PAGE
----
Owning a computer, especially a server, can feel like a job. Urbit, on the other hand, is engineered to be maintenance-free. We figure that if people are actually going to use a new computing platform, it can’t feel like work. At all.
So we built our whole stack, starting with the VM, to be as simple and compact as possible. Let’s take a look at what the system looks like from a technical perspective and get a feel for how it’s built.
Under the hood, Urbit is two parts: an ID system and an OS. The ID system is live and deployed to Ethereum. The OS is a program that runs on top of any Unix machine with an internet connection.
Urbit ID is incredibly simple. An Urbit ID is just a pair of an ID and a public key. Some IDs have the ability to issue a finite number of other IDs. Galaxies, the top-tier of Urbit IDs, have the ability to upgrade the Urbit ID contracts by a majority vote. Each Urbit ID also has a cascade of keys that can perform specific actions that make securing your Urbit ID simple and straightforward. For example, the key for booting Urbit OS is separate from the key for issuing children — keep that one in a safe.
All of this is implemented as a suite of Solidity contracts that are deployed to Ethereum that we call ‘Azimuth’. We’re not wedded to using Ethereum forever — but it works well for now. Someday we’d like to host Azimuth on Urbit itself.
As a compliment to Urbit ID, we implemented the Urbit HD wallet which lets most people own their Urbit IDs using a simple passkey that’s easy to remember. This means you own your Urbit ID and can log in to Urbit OS with something like ID
Until Urbit OS is completely secure (in the next year or so, we hope), you can interact with Urbit ID through a standalone, browser-based interface called Bridge. Bridge lets you securely manage your keys, transfer your Urbit ID, log in to Urbit OS, and so on.
In the simplest terms, Urbit OS is three things: a file, a key, and a program. The file is a log of everything that has ever happened to your Urbit. The key is derived from the same key you own your Urbit ID with.
The program is mostly Arvo — our name for the Urbit OS kernel. Arvo is implemented in Hoon, a functional language that compiles down to Nock, our tiny set of opcodes.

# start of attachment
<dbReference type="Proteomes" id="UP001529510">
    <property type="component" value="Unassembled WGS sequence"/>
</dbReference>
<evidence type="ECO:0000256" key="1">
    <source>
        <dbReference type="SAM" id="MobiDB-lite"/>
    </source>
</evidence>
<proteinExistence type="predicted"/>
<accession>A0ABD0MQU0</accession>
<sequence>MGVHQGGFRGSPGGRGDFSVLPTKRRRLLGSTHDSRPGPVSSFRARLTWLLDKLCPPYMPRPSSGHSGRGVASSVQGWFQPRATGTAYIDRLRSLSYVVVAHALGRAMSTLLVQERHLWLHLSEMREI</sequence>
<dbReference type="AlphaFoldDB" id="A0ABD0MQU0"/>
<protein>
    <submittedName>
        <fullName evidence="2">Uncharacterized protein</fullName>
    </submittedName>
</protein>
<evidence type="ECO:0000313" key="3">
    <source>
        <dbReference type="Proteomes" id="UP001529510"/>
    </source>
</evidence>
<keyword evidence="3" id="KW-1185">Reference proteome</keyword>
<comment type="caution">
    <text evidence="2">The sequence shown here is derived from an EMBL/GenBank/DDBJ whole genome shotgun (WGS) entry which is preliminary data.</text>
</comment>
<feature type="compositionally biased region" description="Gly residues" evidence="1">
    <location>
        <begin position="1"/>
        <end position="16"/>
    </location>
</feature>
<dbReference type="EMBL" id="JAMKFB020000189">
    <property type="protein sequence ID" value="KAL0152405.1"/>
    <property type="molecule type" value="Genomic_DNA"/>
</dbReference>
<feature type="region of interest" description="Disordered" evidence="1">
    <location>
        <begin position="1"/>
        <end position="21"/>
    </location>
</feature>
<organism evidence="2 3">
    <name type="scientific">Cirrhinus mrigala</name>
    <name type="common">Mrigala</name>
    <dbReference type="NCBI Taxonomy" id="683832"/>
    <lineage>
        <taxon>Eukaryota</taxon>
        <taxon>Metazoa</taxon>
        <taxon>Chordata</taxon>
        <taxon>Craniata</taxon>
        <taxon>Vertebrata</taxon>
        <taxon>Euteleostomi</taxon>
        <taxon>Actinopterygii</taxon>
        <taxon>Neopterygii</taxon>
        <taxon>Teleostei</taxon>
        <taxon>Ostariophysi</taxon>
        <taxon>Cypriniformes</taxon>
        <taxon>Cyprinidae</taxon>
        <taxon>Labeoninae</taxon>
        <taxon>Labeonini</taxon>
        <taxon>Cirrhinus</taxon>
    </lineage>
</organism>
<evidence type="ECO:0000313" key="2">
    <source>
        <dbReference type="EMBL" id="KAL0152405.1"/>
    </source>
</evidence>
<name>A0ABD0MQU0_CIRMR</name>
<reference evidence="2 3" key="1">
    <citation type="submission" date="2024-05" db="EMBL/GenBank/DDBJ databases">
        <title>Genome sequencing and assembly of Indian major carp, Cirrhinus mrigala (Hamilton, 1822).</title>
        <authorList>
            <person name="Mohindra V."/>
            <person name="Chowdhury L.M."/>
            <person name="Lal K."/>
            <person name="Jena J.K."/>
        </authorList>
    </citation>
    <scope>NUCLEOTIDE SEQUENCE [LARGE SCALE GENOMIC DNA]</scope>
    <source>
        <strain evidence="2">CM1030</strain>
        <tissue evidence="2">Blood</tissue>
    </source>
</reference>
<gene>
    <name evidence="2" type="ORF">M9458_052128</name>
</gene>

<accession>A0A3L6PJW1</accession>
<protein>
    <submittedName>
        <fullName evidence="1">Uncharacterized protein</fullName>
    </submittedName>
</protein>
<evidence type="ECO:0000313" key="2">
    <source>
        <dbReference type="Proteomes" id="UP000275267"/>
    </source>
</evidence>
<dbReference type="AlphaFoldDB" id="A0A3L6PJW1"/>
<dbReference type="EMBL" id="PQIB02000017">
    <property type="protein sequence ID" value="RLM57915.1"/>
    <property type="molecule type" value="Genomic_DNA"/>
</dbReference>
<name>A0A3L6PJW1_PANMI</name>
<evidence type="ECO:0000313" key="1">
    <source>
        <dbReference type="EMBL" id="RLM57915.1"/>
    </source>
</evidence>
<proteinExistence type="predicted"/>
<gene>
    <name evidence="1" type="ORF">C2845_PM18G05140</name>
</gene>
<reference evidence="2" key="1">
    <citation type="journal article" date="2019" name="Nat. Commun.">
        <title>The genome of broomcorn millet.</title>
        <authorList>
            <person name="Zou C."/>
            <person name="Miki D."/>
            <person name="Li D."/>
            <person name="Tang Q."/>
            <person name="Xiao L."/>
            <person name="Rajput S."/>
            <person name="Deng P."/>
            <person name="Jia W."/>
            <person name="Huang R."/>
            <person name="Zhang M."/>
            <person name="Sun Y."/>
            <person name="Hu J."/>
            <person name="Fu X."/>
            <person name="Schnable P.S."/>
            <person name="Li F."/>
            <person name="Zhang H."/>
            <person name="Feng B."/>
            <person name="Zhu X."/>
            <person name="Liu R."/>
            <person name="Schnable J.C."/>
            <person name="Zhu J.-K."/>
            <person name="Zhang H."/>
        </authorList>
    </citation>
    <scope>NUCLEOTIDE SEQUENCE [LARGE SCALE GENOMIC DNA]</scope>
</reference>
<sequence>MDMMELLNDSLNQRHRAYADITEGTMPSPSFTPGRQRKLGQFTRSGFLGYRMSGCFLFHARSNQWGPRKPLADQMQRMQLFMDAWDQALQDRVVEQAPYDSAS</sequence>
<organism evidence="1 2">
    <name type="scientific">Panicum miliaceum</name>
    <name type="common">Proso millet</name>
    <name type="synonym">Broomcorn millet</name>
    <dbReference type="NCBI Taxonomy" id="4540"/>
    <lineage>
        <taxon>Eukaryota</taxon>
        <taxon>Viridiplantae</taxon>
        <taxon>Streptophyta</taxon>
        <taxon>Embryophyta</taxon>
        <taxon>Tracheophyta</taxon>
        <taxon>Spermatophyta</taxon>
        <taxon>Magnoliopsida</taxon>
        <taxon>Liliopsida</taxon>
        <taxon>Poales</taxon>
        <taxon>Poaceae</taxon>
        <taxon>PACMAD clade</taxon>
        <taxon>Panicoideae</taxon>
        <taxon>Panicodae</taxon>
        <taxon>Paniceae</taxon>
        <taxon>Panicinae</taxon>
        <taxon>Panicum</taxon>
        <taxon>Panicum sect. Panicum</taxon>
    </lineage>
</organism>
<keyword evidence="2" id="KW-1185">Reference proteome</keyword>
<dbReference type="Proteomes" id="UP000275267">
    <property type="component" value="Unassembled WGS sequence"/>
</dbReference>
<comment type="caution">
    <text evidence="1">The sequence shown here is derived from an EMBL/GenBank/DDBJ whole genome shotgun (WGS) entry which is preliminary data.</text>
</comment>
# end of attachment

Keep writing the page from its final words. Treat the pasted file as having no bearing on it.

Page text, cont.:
Arvo’s behavior is completely defined by a transition function that goes from
[event, current-state] to
[effects, next-state]. An event might be a keypress, an HTTP request, or a UDP message from another Arvo. An effect might be a command to the Unix terminal, an HTTP response, a UDP message to another Arvo or a move to one of Arvo’s kernel modules, or vanes.
We currently have vanes for networking (
%ames), timers (
%behn), a filesystem (
%clay), a terminal driver (
%dill), an http server (
%eyre), a functional build system (
%ford), an application server (
%gall) and a module for managing private keys (
The operating system has a runtime called Vere that performs I/O for your OS. Think about it as the way your Urbit can interact with the outside world. It also handles your event log and runs Nock, our machine language.
Nock is like a pico-Lisp with no symbols. It's a homoiconic purely functional machine code with 12 opcodes and one universal datatype, the noun: an acyclic binary tree that is either a number (which can also represent an arbitrarily large bytestream) or a cell, which is a pair of nouns.
Hoon, the language in which the operating system is implemented, is a purely functional, statically typed, strictly evaluated programming language that compiles to Nock. It’s a little quirky, but at its core it’s a macro extension of Nock.
Perhaps most interesting: our whole stack (except for Nock and Vere) is designed to be updated over the air. This is what makes it possible for Urbit to be a computer for life — it can grow with you.